How to fit a gaussian to unnormalized data

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I do know this question has been asked in several kinds plus it's rather a mathematical question for mathstack like sites.
But here I am, bothering you with my data-points.
I've got the X-values
X = -6:1:6;
and Y values, corresponding to how often each X value was hit.
Y = [1 3 1 8 5 16 18 10 6 2 1 1 0];
For later on I calculated Mean and standard deviation as followed:
mean = sum(X.*Y)/(sum(Y));
std = 0;
for i =1:1:size(Y,2)
std = std+ Y(i).*(X(i)-m).^2;
std = sqrt(std/(n-1));
Now to the crucial part: fitting the data to a gaussian curve.
First of I normalized the data: Heres probably my problem located:
Yn = Y/max(Y)
Actually the normalization should lead to a total area of one but
is not equal to one. I use it anyways.
In cftool I rigorously typed in the gaussian distribution equation for fitting:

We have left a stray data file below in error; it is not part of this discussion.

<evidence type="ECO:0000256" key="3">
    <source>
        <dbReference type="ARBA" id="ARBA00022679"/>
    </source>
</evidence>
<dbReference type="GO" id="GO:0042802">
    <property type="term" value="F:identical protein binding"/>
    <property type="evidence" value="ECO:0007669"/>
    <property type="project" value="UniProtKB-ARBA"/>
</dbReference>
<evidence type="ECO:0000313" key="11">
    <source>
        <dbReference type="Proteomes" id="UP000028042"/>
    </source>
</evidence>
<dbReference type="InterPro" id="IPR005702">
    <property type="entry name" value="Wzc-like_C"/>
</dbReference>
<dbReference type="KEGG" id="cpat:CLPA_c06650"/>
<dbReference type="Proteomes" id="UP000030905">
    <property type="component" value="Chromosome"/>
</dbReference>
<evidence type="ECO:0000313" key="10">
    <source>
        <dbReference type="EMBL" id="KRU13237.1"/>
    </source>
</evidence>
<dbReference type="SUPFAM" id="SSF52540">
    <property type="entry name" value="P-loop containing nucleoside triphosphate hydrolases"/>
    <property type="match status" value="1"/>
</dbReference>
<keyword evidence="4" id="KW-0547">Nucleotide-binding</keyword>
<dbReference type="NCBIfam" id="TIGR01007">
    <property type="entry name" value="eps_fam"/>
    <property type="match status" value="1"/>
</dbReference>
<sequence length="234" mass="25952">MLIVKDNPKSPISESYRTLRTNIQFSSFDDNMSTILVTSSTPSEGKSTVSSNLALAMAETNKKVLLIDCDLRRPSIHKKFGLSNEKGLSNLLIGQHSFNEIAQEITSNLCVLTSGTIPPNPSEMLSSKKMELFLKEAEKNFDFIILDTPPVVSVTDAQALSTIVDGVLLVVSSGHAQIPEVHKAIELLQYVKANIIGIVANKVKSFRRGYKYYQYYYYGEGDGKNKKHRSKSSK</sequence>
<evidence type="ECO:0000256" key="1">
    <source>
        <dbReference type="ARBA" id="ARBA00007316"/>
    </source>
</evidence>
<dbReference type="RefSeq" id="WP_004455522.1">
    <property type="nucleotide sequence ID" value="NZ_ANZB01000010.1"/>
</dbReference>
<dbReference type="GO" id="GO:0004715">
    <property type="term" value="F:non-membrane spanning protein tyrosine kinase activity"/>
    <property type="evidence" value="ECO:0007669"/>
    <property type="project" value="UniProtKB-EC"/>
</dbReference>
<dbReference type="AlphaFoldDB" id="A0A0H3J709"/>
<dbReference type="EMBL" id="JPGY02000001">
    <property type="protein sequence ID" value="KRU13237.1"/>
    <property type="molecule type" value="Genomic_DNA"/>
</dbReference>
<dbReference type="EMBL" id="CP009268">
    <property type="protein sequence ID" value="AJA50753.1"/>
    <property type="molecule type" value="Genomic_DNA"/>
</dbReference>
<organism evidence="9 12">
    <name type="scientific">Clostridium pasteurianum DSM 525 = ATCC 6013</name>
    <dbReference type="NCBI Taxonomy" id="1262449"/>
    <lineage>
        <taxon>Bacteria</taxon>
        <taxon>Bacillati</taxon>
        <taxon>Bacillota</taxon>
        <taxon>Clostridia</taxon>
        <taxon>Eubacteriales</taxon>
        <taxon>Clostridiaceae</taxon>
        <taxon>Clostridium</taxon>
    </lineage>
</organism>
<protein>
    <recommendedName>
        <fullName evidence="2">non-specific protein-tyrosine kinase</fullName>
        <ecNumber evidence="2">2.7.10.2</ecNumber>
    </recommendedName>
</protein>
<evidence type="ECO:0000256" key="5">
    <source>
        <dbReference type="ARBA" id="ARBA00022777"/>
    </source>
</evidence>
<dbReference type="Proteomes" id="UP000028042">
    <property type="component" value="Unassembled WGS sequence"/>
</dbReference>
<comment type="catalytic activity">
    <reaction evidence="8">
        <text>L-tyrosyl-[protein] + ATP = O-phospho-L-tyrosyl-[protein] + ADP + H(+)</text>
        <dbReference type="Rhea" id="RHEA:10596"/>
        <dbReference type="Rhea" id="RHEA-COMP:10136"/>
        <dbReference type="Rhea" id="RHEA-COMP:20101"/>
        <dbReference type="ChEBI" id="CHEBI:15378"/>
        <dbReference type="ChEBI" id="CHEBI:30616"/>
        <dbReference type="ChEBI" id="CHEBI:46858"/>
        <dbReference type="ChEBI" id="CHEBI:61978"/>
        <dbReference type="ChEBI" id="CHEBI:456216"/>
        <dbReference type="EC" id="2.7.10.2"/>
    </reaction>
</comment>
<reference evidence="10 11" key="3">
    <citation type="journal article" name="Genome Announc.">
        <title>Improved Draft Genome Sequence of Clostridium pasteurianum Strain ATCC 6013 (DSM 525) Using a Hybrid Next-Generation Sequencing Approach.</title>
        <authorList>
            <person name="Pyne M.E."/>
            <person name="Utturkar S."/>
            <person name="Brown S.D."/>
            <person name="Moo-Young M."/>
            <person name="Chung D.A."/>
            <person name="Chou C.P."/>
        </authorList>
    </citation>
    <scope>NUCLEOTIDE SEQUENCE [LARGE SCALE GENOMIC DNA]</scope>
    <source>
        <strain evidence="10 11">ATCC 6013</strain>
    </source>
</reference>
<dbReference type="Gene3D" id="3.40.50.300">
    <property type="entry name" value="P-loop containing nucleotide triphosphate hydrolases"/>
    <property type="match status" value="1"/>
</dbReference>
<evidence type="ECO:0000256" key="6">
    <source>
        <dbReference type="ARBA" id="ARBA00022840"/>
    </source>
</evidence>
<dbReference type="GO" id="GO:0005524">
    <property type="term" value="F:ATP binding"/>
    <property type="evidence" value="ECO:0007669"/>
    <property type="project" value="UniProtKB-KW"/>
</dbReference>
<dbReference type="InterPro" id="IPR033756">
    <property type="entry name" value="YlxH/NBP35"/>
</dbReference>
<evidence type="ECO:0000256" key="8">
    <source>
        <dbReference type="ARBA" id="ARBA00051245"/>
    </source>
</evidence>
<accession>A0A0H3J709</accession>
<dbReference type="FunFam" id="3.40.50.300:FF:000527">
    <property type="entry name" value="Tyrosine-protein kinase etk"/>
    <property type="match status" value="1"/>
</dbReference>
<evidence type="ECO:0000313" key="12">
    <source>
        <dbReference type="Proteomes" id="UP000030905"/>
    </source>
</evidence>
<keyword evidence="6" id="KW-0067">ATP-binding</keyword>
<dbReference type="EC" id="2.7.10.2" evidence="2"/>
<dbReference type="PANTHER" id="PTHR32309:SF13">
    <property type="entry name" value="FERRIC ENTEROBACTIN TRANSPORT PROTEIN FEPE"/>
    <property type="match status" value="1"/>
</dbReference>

1/(sqrt(2*pi)*s)*exp(-(x-m)^2/(2*s^2)) % alias: s/std m/mean
It doesn't happen to fit the data points quite well.
Also it's deviating from plotting the eqatuion above with mean and std calculated
I still believe something with the normalization turned out wrong.
You can name what?
Niklas Kurz
Niklas Kurz on 4 Sep 2021
Thank you for your simplified formula. I just dealed with normal distribution recently and mainly want to apply it to a distributed data set now. Determining μ and σ are subsidary. Merely of interest for comparision

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Accepted Answer

Paul on 4 Sep 2021
Edited: Paul on 4 Sep 2021
I think you need to normalize Y by it's sum (given the unit spacing of X), not its max
X = -6:1:6;
Y = [1 3 1 8 5 16 18 10 6 2 1 1 0];
Yn = Y/sum(Y);
Xvals = repelem(X,Y);
hold on
mu = mean(Xvals);
sigma = std(Xvals);
  1 Comment
Niklas Kurz
Niklas Kurz on 4 Sep 2021
Edited: Niklas Kurz on 4 Sep 2021
Yes! This is exactly what I am seeking. Truely thank you for proposing how to normalize data proberly but also suggesting that neat function repelem(X,Y). I'll probably ask the MathStack geeks seperately why this actually works but it kind of makes sense deviding by the total area bringing it down to one. It's just peculiar I havent't heard of the method before.

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